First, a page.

A major early-season hot spell gripped the West Coast to start the week. It’s delivering widespread record heat, and more came Tuesday.

The epicenter of broiling conditions is California, where records have fallen from south to north. San Francisco Airport soared to a record high of 100 degrees Monday, which is its earliest instance hitting the mark and its hottest June temperature, by two degrees.

About 45 million people are under a heat advisory or excessive heat warning for a third straight day Tuesday because of an unusually strong area of high pressure lodged over the region.

June is often a month where the wind blows off the cool ocean into coastal areas while scorching heat is confined to the interior valleys. But, at the moment, a strong high pressure system is keeping the clammy maritime air out to sea while the scorching sun bakes land areas, even along the coast

Under mostly sunny skies, record highs started falling in California Sunday. Among the records, Riverside hit 104 degrees and Burbank tied its record of 100 degrees. Records also fell in the Bay Area and Central Valley. San Francisco Airport’s 92 degrees broke a record, as did Salinas, soaring to 98.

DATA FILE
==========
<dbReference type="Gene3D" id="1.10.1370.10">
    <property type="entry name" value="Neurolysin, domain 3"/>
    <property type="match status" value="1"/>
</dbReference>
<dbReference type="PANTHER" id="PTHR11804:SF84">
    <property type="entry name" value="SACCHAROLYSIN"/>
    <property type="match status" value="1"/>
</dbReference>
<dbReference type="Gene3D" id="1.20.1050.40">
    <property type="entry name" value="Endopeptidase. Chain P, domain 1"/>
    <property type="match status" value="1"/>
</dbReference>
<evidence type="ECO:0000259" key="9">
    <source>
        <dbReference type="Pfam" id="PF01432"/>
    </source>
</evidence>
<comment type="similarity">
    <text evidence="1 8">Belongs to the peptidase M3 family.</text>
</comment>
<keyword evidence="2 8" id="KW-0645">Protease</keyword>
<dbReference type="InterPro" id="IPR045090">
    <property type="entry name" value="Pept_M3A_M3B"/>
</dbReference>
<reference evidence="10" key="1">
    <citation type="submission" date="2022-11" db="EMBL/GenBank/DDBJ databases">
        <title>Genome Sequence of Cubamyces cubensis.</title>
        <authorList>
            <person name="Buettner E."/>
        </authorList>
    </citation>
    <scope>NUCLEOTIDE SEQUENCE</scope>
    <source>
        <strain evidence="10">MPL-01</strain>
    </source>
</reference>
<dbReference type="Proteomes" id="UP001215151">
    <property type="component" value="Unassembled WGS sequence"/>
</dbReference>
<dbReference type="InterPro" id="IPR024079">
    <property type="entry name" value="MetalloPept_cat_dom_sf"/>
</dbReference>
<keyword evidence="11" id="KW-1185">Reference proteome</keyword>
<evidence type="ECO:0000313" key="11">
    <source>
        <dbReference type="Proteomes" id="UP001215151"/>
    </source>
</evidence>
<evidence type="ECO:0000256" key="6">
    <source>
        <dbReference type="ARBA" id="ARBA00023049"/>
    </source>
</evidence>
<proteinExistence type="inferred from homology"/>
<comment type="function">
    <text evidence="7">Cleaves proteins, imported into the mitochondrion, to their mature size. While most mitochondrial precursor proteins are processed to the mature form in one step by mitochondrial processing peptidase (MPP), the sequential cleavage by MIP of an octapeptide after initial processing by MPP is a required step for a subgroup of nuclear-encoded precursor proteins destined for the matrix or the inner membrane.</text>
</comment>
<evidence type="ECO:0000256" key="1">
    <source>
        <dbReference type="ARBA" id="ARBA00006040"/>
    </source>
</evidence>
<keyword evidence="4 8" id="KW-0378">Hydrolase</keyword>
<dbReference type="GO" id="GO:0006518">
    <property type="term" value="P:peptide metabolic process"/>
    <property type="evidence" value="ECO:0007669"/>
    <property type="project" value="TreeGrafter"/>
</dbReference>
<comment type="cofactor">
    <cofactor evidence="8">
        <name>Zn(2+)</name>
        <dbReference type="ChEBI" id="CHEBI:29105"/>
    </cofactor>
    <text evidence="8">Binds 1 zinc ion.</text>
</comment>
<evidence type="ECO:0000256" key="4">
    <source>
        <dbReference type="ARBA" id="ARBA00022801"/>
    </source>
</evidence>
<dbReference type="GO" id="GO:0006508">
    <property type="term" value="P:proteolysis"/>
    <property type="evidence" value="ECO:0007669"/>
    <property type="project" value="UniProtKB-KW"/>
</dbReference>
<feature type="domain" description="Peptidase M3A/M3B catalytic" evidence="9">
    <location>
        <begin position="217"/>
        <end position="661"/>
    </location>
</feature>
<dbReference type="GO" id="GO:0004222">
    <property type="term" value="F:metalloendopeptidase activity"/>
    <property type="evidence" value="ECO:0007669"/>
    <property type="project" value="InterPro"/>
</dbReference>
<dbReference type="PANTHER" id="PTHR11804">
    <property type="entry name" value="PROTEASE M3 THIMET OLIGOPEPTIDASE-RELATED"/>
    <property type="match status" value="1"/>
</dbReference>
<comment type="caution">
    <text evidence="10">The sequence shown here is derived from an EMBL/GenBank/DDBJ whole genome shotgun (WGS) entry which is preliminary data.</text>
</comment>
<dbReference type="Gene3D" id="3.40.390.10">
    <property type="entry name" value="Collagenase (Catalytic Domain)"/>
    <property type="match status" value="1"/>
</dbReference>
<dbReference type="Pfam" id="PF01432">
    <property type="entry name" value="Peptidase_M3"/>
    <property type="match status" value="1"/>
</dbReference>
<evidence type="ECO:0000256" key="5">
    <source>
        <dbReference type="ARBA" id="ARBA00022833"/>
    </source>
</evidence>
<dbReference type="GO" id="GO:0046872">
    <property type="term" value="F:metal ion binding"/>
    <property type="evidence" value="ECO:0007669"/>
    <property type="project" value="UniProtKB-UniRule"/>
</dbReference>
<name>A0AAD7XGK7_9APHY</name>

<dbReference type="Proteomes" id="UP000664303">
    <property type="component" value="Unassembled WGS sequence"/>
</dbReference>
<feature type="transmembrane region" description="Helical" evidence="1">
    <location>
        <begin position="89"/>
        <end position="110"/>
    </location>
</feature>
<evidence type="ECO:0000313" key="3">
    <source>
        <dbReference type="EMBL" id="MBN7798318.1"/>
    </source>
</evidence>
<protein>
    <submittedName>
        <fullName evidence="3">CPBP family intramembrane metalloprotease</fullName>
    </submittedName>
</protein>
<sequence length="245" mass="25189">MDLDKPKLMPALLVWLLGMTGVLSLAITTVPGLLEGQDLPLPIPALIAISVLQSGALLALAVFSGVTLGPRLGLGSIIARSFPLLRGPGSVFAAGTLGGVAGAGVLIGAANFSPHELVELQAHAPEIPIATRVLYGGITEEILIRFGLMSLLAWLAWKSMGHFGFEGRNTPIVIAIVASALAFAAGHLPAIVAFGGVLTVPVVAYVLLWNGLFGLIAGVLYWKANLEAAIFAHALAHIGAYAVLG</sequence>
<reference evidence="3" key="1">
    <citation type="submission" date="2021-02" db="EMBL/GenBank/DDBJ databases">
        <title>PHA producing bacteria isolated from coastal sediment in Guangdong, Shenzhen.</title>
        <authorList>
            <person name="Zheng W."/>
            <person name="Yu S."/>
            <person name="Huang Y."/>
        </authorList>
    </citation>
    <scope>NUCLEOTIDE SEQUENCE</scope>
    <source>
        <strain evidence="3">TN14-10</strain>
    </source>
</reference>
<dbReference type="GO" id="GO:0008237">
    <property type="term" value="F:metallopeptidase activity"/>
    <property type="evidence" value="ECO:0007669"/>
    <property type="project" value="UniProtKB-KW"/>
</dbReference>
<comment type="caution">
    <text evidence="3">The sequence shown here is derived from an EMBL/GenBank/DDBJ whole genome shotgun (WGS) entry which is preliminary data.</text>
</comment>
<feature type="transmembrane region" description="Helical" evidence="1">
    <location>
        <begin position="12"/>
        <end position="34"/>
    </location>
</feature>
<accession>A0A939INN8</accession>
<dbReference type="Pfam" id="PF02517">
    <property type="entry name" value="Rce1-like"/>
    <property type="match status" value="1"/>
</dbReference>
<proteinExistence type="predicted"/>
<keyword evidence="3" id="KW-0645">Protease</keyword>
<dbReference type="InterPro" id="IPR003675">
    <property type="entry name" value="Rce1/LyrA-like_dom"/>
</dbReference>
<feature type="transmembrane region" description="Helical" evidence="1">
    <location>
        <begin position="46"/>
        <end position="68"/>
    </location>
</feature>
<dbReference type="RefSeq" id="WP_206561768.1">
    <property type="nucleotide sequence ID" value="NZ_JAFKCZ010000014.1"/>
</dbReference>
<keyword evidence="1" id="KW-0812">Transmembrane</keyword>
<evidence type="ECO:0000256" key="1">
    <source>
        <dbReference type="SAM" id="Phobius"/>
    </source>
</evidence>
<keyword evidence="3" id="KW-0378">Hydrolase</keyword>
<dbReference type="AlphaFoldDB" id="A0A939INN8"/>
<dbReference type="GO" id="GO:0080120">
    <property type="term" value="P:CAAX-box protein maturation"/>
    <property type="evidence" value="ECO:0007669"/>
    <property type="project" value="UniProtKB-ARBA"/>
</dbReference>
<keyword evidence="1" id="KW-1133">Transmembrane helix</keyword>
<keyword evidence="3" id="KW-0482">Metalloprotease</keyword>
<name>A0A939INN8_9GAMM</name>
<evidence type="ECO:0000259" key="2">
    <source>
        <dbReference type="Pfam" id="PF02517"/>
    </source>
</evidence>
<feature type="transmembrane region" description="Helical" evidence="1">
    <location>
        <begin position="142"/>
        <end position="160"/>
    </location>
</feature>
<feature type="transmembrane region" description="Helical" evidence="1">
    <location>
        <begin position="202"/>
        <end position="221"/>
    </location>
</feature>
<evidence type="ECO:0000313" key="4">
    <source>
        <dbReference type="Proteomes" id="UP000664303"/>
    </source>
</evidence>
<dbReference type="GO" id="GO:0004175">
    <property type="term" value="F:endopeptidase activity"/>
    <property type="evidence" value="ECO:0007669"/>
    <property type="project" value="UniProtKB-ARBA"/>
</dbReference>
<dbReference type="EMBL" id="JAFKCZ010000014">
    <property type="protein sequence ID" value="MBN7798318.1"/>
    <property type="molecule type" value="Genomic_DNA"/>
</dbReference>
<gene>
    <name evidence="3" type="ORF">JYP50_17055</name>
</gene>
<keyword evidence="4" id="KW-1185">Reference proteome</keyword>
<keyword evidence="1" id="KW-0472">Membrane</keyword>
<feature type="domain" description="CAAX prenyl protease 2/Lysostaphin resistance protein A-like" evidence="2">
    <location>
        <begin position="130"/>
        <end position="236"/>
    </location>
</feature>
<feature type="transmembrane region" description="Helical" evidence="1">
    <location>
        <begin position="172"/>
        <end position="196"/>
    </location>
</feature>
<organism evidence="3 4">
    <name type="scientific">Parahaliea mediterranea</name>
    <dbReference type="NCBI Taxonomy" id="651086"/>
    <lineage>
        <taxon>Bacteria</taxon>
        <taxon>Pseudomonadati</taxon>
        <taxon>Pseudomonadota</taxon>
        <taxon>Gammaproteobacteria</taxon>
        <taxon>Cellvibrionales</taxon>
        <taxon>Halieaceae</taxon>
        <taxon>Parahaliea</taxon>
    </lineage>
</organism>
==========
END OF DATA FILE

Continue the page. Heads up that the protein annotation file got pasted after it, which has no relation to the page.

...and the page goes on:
On Monday, Thermal — a desert location to the northeast of San Diego — reached 113 degrees, besting a record of 111 for the date. El Cajon crushed its previous daily record of 94 degrees with a high of 104 degrees. A number of records were demolished in the Bay Area as well, such as 107 degrees in King City and 105 degrees in Salinas.

San Francisco Airport’s 100-degree reading Monday tied for the fifth-hottest reading there since the mid-1940s and the hottest of any summer month (June through August). Notably, every other 100-degree or hotter day has come in September, when offshore winds (rather than winds off the ocean) are more prevalent.

Monterey also posted its highest June temperature Monday soaring to 97 degrees. That’s the warmest reading between June and August, as well, and third highest in any month behind 98 and 103 degrees in early September 2017.

Heat has been making life uncomfortable, especially in coastal cities that rely on nature’s air conditioning to keep cool.

Widespread power outages occurred near San Francisco Monday, although officials have not yet attributed them to the heat. Bay Area Rapid Transit also reported significant delays as a result of the weather. Fire danger is high, and air quality is poor.

The core of the heat shifts northward as it eases through midweek. By Wednesday, the hottest weather relative to normal should be focused in the Pacific Northwest, where record highs are possible in Oregon while temperatures are expected to hit the mid-80s in Seattle.

Into the future, this round of high heat does ease, but indications are that the hot high pressure will attempt to become reestablished later this month. As such, additional heat spells seem likely.